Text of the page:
A pattern emerged during this process - a pattern highlighting the importance of positivity and respect - no matter where you are or what language you may speak. These values transcend all boundaries for us. As our DigCitCommunity Mindset demonstrates, digital citizenship is about human connections on and offline - so we can see the inherent value in the human being we’re interacting with. This is what our DigCitCommunity had to say about it:
Eugenia: “Being empathetic, we need to understand the other person´s perspective, to make a change. Being kind, to create ripples of good, in the real and online world.”
Kemi: “Creating an environment that works for everyone, ensuring involvement of everyone in creating this environment. Defining goals on appropriate and ethical use of technology. Be an advocate, friend, protector, and let them know that we are in this together.”
Ben: “Just make sure that we do our best to stay positive. Reach out to people of difference, and respect others. Don't be a troll. Leave a positive presence in the place you visit.”
Maria: “Respect would be a number 1 behavior [change] for me. Only if we forget about prejudice and respect what others think can we really make a better society, digital or otherwise. We tend to have an opinion and make it final, but there are many issues and actions that could make us better. There are practical ways to improve access or to make the web more inclusive, but these practical initiatives would lead nowhere if we don’t understand that, once we all use technology, respect for the difference is key. Fighting crime or hate is a different issue, freedom of speech is yet to be wholly defined when it comes to having a voice online, but respect is fundamental and still quite scarce.”
So it’s simple: governmental action, proactive community leadership and acting with kindness and positivity will be the principles we need to make the web a more inclusive place.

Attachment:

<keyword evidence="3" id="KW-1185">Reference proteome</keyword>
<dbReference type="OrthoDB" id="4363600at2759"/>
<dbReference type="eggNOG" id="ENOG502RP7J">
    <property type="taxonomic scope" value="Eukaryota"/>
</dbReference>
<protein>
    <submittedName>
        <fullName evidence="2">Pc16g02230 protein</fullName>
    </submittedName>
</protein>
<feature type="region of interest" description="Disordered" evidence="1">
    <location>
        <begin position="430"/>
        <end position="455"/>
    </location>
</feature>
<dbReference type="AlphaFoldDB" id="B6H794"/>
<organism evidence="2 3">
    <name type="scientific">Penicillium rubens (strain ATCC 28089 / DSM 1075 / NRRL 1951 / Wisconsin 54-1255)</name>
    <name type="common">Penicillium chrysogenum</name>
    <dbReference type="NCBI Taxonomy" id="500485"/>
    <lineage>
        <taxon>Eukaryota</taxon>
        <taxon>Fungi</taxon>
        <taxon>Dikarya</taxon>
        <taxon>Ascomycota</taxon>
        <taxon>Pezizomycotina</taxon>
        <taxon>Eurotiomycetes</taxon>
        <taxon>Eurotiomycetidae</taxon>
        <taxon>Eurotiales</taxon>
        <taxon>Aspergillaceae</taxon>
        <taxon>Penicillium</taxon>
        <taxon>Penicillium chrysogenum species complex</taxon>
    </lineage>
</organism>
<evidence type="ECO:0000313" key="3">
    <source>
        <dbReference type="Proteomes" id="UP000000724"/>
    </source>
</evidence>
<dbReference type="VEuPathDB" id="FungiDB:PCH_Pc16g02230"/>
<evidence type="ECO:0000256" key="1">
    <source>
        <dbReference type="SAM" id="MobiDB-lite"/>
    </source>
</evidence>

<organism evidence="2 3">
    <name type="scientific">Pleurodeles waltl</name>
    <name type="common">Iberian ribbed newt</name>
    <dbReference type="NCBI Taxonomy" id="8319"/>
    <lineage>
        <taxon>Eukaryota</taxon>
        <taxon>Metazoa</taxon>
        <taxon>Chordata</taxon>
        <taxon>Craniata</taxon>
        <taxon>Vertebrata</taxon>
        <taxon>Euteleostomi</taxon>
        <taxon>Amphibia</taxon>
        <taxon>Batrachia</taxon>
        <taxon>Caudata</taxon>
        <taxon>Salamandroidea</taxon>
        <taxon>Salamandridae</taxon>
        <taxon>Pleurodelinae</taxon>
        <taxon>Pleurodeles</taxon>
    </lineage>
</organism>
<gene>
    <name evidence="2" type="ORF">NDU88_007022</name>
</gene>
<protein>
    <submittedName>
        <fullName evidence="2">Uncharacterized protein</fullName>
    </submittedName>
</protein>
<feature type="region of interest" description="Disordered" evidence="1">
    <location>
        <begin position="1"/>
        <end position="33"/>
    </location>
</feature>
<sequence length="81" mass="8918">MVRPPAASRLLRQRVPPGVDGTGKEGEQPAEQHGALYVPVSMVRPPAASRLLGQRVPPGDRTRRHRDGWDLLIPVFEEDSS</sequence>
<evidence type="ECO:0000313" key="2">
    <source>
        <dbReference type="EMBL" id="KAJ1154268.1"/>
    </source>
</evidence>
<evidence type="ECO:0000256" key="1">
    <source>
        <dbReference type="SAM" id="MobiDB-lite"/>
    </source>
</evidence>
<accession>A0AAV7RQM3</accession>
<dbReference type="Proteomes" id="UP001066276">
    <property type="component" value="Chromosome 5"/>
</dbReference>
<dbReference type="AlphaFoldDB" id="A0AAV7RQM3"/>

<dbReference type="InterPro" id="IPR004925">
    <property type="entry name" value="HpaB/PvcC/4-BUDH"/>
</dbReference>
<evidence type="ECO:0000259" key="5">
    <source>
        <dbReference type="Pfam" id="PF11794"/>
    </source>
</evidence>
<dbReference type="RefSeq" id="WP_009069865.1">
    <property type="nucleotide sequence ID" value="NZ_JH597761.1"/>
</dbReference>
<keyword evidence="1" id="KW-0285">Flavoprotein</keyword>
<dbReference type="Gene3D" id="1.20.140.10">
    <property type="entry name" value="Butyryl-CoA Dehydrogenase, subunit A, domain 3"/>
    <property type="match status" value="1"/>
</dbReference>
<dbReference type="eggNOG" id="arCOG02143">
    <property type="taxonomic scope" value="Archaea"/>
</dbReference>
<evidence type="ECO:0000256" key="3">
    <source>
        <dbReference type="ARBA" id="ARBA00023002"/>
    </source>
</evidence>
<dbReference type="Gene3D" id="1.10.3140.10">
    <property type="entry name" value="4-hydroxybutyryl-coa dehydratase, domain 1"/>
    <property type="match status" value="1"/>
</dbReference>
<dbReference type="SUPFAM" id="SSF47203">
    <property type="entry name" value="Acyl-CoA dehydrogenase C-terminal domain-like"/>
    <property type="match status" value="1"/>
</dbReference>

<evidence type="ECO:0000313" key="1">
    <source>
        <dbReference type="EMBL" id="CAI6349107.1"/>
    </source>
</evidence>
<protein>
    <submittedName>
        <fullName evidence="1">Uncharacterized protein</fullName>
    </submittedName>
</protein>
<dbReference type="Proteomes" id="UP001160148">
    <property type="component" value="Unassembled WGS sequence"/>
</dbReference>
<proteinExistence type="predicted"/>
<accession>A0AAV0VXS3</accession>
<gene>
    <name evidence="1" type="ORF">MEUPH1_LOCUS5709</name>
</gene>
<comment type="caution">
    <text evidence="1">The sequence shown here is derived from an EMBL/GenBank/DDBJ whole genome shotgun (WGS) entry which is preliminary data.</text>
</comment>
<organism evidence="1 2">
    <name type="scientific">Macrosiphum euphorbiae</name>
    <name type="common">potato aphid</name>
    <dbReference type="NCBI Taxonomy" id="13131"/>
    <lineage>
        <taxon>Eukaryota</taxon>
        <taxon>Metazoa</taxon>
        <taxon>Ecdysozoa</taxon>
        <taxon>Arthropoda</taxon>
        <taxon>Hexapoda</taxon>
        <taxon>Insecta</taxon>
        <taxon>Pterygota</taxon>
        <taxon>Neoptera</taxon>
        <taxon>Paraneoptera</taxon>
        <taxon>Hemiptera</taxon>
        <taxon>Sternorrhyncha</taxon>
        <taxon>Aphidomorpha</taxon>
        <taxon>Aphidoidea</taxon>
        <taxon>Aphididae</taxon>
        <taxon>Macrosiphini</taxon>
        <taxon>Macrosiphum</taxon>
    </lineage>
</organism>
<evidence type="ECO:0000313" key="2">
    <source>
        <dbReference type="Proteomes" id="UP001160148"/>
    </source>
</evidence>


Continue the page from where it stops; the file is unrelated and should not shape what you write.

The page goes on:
Our challenges are significant. But so is our passion. And with a global community working together and supporting each, we know we can make a difference.
Now we turn to our global community to lend their thoughts, voices, and actions to the inclusive digital world we want to create. How will you take these action steps and put them into play? What can you take with you today and implement in your home, school, or community? Be the digital change you wish to see in the world!
This post was originally published on www.vr2ltch.com on July 31, 2018.
It is a rarity that I come across an app that all of my PK-5 students can independently use. I can probably count on one hand all of the apps that I use with my students that anyone, from ages 2 - 12, can use!
One that I discovered this past year is 3DBear. I have to say that it has been a game changer in my media center!
3DBear is an Augmented Reality app. The kids can transform our learning environments with just a few taps of the screen. My 5th graders and PK kiddos love it alike. They love how interactive it is and the embedded choice within the app.
I have a lot of great ways that my older students have used 3DBear to create Augmented Read Aloud, Augmented Book Talks, Augmented Book Reviews, and Augmented Greeting Cards. My first graders have used it to create their ideal playgrounds. My Kindergarteners have used it to create the perfect habitat. HIGH Engagement does not even begin to describe it!
One of the main differences of using 3DBear with PreK kids compared to fourth graders or even Kindergarteners, is giving them time to discover what the app can do (I use the Responsive Classroom practice Guided Discovery). In the video below, you can see one of my PreK students choosing and resizing creatures. They also learned how to edit colors and flip them.
You may think that all you would be able to do with an app like this with PK students is just let them play around with it. Not so. While discovery is important at first, in a short period of time they can be given a focused task.
Within 40 minutes, that is 2 scheduled Media classes, we were outside lettering the playground with 3DBear! In the images below you can see a few of my PK students in the playground with 3DBear open and placing letters on objects outside.
I took a pretty common activity that young children use to practice beginning sounds and letter recognition. They were to look around the playground, find something that they know the beginning sounds for, place the letter on it, and take a picture or video. For example, they could put the letter T on a tree, D on the drums, or E on the Eggs. Check out the videos below to see my awesome PreK in action!
Video 1, Video 2
To learn more about 3DBear, check out their website, Tweets, and Grams!
3 Simple Reasons to Unplug
Enjoy the game.
Enjoy the ride, no matter where you are or where you are going. Be in the moment with the people around you. Unplug , make memories, and tell stories.
From a previous post, Be in the Moment: Going Device Free to Fenway Park, June 5, 2016
What I wouldn’t do to have a picture of me and my dad in the bleachers at Fenway Park. But, when I was a kid falling in love with a baseball team in the late 70’s, no one brought a camera to a sporting event, except the newscasters. The rest of us, well, we sat back and enjoyed the game.